Char = 15;
      break;
  }
  if (Char != 0) {
    DisplayChar(x*4+2, y*2+1, Char, MAKECOLOR(14,1));
  }
}
void Initialize(void)
{
  unsigned int     nRand;       /* seed for random number generator        */
  struct dostime_t sDosTime;    /* time structure; used for above seed     */
  _dos_gettime(&sDosTime);
  nRand = (unsigned int)((sDosTime.hsecond * 600) +
                         (sDosTime.second * 10) +
                         (sDosTime.minute / 6));
  srand(nRand);
}
void PaintBoard(void)
{
  int x, y, i;
  for (x=0; x<SCREEN_X; x++) {
    for (y=0; y<SCREEN_Y; y++) {
      DisplayChar(x, y, ' ', MAKECOLOR(14, 1));
    }
  }
  /** Draw left and right sides **/
  DisplayChar(0, 0, 218, MAKECOLOR(14,1));  /*upper left corner */
  DisplayChar(GRID_X*4, 0, 191, MAKECOLOR(14,1)); /*upper right corner */
  for (y=1; y<=GRID_Y; y++) {
    DisplayChar(0, y*2, 195, MAKECOLOR(14,1));  /* left edge */
    DisplayChar(GRID_X*4, y*2, 180, MAKECOLOR(14,1)); /* right edge */
  }
  DisplayChar(0, GRID_Y*2, 192, MAKECOLOR(14,1));  /* lower left corner */
  DisplayChar(GRID_X*4, GRID_Y*2, 217, MAKECOLOR(14,1)); /*lower right */
  /** Draw inside corners **/
  for (x=1; x<GRID_X; x++) {
    DisplayChar(x*4, 0, 194, MAKECOLOR(14,1)); /* top edge */
    for (y=1; y<GRID_Y; y++) {
      DisplayChar(x*4, y*2, 197, MAKECOLOR(14,1)); /* intersections */
    }
    DisplayChar(x*4, GRID_Y*2, 193, MAKECOLOR(14,1)); /* bottom edge */
  }
  /** Draw connecting lines **/
  for (x=0; x<=GRID_X; x++) {
    for (y=0; y<=GRID_Y; y++) {
      if (y != GRID_Y) {
        DisplayChar(x*4, y*2+1, 179, MAKECOLOR(14,1)); /* verticals  */
      }
      if (x != GRID_X) {
        for (i=1; i<4; i++) {
          DisplayChar(x*4+i, y*2, 196 , MAKECOLOR(14,1)); /* horizontals */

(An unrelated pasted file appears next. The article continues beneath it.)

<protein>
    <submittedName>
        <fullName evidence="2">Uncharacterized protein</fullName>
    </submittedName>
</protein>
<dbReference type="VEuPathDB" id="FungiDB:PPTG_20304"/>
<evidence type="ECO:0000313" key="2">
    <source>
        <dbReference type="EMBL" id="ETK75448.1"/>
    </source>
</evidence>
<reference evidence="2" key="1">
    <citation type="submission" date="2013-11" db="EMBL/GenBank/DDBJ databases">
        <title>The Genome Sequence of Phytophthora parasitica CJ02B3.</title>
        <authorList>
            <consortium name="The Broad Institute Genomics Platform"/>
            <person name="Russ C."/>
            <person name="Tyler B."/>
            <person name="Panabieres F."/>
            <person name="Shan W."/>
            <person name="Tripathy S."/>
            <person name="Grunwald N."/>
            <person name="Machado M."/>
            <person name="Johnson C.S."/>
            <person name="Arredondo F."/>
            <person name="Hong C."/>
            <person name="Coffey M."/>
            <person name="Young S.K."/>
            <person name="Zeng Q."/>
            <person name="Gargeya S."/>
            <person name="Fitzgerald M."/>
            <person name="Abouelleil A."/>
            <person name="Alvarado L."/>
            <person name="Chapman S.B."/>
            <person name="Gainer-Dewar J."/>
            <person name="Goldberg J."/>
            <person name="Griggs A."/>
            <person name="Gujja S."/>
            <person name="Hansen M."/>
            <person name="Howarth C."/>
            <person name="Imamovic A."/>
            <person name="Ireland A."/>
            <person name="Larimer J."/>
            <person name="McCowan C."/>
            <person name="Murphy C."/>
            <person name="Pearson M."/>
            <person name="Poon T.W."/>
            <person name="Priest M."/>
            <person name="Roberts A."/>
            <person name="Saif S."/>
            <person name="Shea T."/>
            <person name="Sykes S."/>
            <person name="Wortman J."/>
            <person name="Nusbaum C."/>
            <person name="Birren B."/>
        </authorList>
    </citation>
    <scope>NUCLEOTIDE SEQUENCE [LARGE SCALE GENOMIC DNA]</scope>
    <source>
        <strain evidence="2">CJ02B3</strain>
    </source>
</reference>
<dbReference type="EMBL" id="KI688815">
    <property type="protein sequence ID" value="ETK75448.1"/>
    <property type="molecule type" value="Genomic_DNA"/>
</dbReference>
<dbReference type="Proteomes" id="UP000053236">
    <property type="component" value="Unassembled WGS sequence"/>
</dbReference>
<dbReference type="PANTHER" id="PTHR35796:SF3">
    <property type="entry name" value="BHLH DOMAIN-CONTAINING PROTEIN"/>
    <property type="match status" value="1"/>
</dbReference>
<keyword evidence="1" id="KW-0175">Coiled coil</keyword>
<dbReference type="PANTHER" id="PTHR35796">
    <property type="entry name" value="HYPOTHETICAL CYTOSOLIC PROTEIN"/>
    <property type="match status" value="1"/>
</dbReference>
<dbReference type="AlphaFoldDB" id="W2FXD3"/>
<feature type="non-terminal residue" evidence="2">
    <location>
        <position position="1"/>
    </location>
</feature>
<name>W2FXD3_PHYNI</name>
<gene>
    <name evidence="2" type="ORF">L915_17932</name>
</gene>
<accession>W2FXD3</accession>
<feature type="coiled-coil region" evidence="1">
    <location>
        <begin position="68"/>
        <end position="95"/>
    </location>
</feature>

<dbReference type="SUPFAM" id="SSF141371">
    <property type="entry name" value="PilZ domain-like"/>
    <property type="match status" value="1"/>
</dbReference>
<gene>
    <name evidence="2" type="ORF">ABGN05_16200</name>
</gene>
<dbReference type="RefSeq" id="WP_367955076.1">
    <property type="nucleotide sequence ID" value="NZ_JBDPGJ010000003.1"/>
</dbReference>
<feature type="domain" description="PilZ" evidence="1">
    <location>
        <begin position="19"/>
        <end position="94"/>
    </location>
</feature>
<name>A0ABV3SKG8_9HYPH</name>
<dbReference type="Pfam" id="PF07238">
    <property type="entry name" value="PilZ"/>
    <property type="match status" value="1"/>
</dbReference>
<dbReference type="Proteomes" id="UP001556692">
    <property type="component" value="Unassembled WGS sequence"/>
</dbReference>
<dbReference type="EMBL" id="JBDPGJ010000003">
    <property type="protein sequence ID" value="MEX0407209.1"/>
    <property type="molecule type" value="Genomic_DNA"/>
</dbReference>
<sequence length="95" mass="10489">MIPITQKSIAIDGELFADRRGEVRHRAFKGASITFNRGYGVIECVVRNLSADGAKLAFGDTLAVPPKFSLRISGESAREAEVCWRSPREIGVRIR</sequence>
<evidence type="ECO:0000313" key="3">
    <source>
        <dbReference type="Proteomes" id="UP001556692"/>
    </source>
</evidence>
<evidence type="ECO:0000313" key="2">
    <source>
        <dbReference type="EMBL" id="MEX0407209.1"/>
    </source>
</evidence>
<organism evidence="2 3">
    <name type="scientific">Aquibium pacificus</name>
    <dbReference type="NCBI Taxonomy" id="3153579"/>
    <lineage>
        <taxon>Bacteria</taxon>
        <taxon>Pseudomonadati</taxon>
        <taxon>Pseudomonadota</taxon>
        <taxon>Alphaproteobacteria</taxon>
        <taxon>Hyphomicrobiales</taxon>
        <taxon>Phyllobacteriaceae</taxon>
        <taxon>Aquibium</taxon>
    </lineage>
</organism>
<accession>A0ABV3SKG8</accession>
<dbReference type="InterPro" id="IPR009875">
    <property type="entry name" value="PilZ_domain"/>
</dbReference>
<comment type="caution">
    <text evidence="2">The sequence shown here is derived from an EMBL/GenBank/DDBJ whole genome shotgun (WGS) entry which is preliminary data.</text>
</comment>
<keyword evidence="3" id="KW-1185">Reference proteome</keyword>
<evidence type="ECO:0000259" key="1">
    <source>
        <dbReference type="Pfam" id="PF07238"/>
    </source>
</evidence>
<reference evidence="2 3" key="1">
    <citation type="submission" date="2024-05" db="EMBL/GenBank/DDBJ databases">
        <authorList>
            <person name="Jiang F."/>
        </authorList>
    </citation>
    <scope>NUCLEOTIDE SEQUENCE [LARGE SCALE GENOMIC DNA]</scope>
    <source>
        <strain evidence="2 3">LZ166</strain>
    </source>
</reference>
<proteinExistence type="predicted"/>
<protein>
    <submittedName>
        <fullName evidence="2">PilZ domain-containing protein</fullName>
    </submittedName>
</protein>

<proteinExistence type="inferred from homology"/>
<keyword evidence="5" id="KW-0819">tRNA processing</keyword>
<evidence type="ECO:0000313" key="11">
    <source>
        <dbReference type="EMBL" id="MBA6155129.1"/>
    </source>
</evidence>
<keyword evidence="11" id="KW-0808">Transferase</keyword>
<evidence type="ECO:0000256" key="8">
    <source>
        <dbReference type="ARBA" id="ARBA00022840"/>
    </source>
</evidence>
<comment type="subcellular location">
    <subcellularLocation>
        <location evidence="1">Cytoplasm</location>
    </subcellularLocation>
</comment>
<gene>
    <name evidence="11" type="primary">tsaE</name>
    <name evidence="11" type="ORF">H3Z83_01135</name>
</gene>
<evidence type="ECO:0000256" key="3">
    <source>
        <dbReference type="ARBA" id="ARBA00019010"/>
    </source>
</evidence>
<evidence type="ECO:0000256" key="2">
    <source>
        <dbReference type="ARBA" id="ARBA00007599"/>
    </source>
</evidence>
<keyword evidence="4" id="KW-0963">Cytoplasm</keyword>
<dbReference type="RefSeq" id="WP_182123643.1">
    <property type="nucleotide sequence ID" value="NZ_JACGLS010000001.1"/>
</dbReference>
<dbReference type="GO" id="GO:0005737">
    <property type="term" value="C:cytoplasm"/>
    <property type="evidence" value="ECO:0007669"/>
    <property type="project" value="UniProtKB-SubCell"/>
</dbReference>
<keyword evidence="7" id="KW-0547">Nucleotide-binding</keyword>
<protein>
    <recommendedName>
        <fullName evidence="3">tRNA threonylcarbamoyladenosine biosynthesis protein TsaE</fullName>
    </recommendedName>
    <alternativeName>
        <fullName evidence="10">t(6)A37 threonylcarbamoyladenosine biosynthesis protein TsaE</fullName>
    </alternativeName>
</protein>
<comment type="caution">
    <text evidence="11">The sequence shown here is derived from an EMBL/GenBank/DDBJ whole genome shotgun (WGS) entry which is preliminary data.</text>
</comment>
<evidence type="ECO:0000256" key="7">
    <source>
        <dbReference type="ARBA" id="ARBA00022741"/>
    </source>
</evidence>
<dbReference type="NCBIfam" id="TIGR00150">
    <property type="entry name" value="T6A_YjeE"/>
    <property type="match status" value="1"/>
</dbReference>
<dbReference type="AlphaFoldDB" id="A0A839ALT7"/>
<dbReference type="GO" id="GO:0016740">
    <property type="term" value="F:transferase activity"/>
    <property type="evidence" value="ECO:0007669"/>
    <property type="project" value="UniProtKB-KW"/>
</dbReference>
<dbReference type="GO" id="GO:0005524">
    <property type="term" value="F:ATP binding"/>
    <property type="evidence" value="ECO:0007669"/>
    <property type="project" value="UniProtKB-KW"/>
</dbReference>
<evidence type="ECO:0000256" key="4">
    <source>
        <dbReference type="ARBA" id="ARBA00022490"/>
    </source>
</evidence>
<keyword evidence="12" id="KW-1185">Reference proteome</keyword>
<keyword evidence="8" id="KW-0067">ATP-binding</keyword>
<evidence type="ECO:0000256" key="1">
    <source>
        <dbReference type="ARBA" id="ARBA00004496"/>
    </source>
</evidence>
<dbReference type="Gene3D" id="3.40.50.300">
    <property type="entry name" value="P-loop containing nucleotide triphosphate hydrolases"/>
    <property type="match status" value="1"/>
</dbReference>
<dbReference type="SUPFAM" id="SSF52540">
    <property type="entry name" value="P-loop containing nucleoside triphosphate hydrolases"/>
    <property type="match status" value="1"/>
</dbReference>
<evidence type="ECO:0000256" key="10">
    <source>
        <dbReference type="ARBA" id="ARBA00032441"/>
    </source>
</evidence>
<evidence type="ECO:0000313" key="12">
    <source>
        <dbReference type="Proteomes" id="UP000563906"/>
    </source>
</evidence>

}
      }
    }
  }
  GotoXY_(0, SCREEN_Y - 1);
  for (x=0; x<GRID_X; x++) {
    for (y=0; y<GRID_Y; y++) {
      DisplayCell(x, y);
    }
  }
}
void SetUpBoard(void)
{
  int i, j;
  int nMines;
  BOOL bDone;
  char cBuffer[80];
  bShowBombs = FALSE;
  /** First, get number of bombs **/
  nNumMines = 0;
  while ((nNumMines < 10) || (nNumMines > 40)) {
    GotoXY_(0, 24);
    printf("How many bombs do you want? (10-40)?? ");
    fgets(cBuffer, sizeof(cBuffer), stdin);
    sscanf(cBuffer, "%d", &nNumMines);
  }
  /** next, clear out board & user scratchpad **/
  for (i=0; i<GRID_X; i++) {
    for (j=0; j<GRID_Y; j++) {
      Board[i][j] = 0;
      UserMark[i][j] = 0;
    }
  }
  for (nMines=0; nMines<nNumMines; nMines++) {
    bDone = FALSE;
    while (!bDone) {
      i = nRandom(GRID_X);         /* First you roll it, */
      j = nRandom(GRID_Y);         /* Then you pat it,   */
      if ((Board[i][j] == bEMPTY) &&
          (!((i <= 1) && (j <= 1))) &&
          (!((i >= GRID_X - 2) && (j >= GRID_Y - 2)))
         ) {
        bDone = TRUE;
      }
    }
    Board[i][j] = bBOMB;           /* Then you mark it with a 'B' */
  }
  /* Set user at position 0, 0 */
  UserX = 0;
  UserY = 0;
  Board[0][0] = bCURRENT;
  /* Set finish (hq) at position GRID_X, GRID_Y */
  Board[GRID_X - 1][GRID_Y - 1] = bFINISH;
  /* Display board on screen */
  PaintBoard();
}
BOOL Travel(int dx, int dy)
{
  int NewX, NewY;            /* New X and Y coordinates of user       */
  BOOL bInvalid;             /* TRUE if trying to walk off board      */
  BOOL bAbort;               /* TRUE if user won or lost (abort game) */
  BOOL bBombWalk;            /* TRUE if user tried to walk on a bomb  */

  bAbort = FALSE;
  NewX = UserX + dx;
  NewY = UserY + dy;
  bInvalid = FALSE;
  bBombWalk = FALSE;
  if ((NewX < 0) || (NewX >= GRID_X)) {
    bInvalid = TRUE;
  }
  if ((NewY < 0) || (NewY >= GRID_Y)) {
    bInvalid = TRUE;
  }
  if ((!bInvalid) && (bSafeGame) && (UserMark[NewX][NewY] == 'M')) {
    bInvalid = TRUE;
    bBombWalk = TRUE;
  }
  if (bInvalid) {
    GotoXY_(0, SCREEN_Y - 1);
    printf("** INVALID MOVE ** ... press any key...");
    if (bBombWalk) {
      printf("(You must un-mark it.)");
    }
    Pause();
    GotoXY_(0, SCREEN_Y - 1);
    printf(szClear);
  } else {
    if (Board[NewX][NewY] == bBOMB) {
      bAbort = TRUE;
      Board[UserX][UserY] = bVISITED;
      DisplayCell(UserX, UserY);
      Board[NewX][NewY] = bEXPLODED;
      DisplayCell(NewX, NewY);
      GotoXY_(0, 22);
      printf("******** YOU HAVE STEPPED ON A BOMB!! ********");
      Pause();
      GotoXY_(0, 22);
      printf(szClear);
      GotoXY_(0, 22);
    } else {
      if ((NewX == GRID_X-1) && (NewY == GRID_Y-1)) {
        bAbort = TRUE;
        Board[UserX][UserY] = bVISITED;
        DisplayCell(UserX, UserY);
        Board[NewX][NewY] = bCURRENT;
        DisplayCell(NewX, NewY);
        GotoXY_(0, 22);
        printf("************* YOU HAVE WON!! *************");
        Pause();
        GotoXY_(0, 22);
        printf(szClear);
        GotoXY_(0, 22);
      } else {
        Board[UserX][UserY] = bVISITED;